Contact Us
Sign In / Sign Up for FREE
Go to advanced search...

Crime Theories - Essay Example

Comments (0) Cite this document
Strain theory can be defined as a theory that is associated with inequality between classes. The criminals committing crime under strain theory are usually socially deprived individuals or…
Download full paperFile format: .doc, available for editing
GRAB THE BEST PAPER94.2% of users find it useful
Crime Theories
Read TextPreview

Extract of sample "Crime Theories"

Crime Theories No: Roll No: Crime Theories The theory that I have selected and that can result in digital crime is Strain Theory. Strain theory can be defined as a theory that is associated with inequality between classes. The criminals committing crime under strain theory are usually socially deprived individuals or they lack chances to move forward economically and socially in different fields of life (Polk, 1969). It is not always the condition that only the socially and economically deprived people commit crimes for monetary success but others who are sound in terms of acquirement of wealth also commit crimes to gain further monetary accomplishment. They are involved in doing frauds, money laundering, cheating, stealing and trading private information and so on. According to the theory, people are pressurized to commit crime and moreover, an individual has his own requirements and expected opportunities that are formed on the basis of social structures and in case of unavailability of desired needs and opportunities, an individual is made to commit a crime (Siegel, 2011).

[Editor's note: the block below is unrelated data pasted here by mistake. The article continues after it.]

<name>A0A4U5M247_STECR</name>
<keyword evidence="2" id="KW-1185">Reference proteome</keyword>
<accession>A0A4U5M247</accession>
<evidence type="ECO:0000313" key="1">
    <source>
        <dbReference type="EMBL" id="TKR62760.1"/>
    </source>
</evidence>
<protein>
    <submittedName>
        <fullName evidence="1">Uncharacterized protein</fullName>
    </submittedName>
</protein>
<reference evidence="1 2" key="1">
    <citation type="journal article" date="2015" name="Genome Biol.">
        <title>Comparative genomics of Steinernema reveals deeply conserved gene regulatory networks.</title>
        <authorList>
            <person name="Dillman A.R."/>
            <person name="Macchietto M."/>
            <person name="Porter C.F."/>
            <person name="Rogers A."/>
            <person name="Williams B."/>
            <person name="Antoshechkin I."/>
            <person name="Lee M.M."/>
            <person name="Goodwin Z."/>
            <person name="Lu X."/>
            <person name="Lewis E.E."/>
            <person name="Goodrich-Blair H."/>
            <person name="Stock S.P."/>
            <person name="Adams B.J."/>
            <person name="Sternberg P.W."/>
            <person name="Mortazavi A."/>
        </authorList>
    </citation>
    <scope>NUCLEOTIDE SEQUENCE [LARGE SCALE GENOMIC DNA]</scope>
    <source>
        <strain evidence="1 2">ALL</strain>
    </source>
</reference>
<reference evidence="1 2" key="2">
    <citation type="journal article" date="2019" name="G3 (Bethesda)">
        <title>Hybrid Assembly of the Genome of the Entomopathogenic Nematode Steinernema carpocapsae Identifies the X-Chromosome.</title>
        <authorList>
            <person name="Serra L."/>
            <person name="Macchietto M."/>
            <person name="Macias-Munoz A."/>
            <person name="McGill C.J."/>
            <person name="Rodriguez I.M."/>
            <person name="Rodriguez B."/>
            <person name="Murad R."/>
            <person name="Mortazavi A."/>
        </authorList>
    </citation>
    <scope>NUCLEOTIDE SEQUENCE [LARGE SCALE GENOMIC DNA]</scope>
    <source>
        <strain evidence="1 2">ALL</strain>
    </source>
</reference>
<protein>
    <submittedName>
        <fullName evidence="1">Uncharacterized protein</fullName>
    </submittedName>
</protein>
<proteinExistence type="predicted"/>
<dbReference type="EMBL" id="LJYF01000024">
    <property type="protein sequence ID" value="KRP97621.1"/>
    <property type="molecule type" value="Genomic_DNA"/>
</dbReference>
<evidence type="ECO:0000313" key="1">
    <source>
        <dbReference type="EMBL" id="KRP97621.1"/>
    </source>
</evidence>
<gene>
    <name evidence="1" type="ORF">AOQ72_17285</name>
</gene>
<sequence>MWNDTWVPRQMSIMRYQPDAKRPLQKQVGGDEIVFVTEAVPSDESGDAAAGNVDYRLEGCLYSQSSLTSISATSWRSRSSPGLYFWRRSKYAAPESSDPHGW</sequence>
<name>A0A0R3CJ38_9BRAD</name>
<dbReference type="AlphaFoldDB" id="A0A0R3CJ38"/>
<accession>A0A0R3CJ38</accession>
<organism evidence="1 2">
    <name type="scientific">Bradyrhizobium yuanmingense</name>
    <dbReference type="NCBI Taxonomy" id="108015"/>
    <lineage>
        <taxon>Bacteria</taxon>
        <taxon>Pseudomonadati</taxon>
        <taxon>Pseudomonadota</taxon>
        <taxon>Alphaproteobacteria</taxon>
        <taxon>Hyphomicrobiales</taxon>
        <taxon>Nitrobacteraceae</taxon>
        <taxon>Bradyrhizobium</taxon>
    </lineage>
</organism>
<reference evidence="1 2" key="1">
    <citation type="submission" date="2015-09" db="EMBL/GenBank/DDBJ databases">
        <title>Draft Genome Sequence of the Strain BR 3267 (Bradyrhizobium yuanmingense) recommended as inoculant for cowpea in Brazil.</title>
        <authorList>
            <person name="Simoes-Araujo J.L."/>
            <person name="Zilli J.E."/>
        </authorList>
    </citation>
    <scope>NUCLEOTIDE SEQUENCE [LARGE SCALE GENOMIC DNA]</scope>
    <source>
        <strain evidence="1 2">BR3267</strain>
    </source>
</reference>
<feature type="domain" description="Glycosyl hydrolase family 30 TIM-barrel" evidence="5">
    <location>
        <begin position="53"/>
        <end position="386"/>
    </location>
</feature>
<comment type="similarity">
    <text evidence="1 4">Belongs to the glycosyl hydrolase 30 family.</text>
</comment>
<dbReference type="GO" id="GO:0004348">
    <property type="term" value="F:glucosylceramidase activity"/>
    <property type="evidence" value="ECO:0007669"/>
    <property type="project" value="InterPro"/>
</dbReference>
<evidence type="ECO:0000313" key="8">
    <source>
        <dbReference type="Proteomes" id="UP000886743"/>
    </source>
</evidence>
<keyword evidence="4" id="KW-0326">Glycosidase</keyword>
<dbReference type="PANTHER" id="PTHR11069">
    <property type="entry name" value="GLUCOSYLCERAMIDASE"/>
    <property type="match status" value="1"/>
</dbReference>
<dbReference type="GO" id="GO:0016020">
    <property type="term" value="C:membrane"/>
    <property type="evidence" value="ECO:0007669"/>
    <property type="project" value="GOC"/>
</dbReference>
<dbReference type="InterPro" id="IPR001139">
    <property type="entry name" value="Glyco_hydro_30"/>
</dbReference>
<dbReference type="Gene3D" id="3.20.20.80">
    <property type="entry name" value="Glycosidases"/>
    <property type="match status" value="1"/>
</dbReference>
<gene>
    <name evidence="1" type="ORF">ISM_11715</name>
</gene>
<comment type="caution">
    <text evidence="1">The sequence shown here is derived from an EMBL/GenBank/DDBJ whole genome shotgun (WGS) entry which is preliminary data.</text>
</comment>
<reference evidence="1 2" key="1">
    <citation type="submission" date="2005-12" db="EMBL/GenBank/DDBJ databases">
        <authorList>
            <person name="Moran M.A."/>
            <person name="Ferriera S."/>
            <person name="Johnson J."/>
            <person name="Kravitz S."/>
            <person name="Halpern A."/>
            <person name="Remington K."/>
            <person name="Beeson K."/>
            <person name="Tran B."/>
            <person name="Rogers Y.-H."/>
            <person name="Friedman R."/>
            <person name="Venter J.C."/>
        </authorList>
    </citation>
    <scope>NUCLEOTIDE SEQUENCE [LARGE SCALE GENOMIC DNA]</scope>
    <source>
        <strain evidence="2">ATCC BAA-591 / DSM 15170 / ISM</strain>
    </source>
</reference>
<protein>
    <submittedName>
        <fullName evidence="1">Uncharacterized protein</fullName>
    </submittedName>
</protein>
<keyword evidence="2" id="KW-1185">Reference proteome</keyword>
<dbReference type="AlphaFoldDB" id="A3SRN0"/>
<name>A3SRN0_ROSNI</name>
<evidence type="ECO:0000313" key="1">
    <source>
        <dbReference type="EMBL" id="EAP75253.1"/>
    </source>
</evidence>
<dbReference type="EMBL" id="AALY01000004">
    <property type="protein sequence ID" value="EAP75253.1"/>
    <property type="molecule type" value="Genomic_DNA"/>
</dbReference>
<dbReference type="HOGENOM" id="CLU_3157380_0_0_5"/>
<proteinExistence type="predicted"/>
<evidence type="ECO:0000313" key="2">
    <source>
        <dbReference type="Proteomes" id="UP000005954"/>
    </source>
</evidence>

Like street crimes, white collar crime can also be considered under strain theory. The people who are socially sound can perceive some blockage in their set goals and requirements related to their financial success and consider this as straining due to which, they can be equally involved in committing crime. In addition, they can also regard the provided opportunities as inadequate due to which, they can be pressurized to commit crime (Taylor, et al., 2005).
The strain theory is the most relevant in terms of being a cause of digital crime as the criminals can be socially deprived as well as blessed and can regard the provision of opportunities as lacking. The digital crime involves people from such countries that are poor globally such as African countries as well as from wealthy countries such as USA. Mostly, the criminals of digital crime have ambition of getting richer by selling private and crucial information of one competitor to the other (Taylor, et al., 2005). People who are socially and economically stressed commit digital crime. People can be strained when they fail to accomplish their goals due to which, they are involved in digital crime. They are involved in hacking, selling personal information of their employers, leaking secrets, committing frauds, corporate espionage and so on (Siegel, 2011).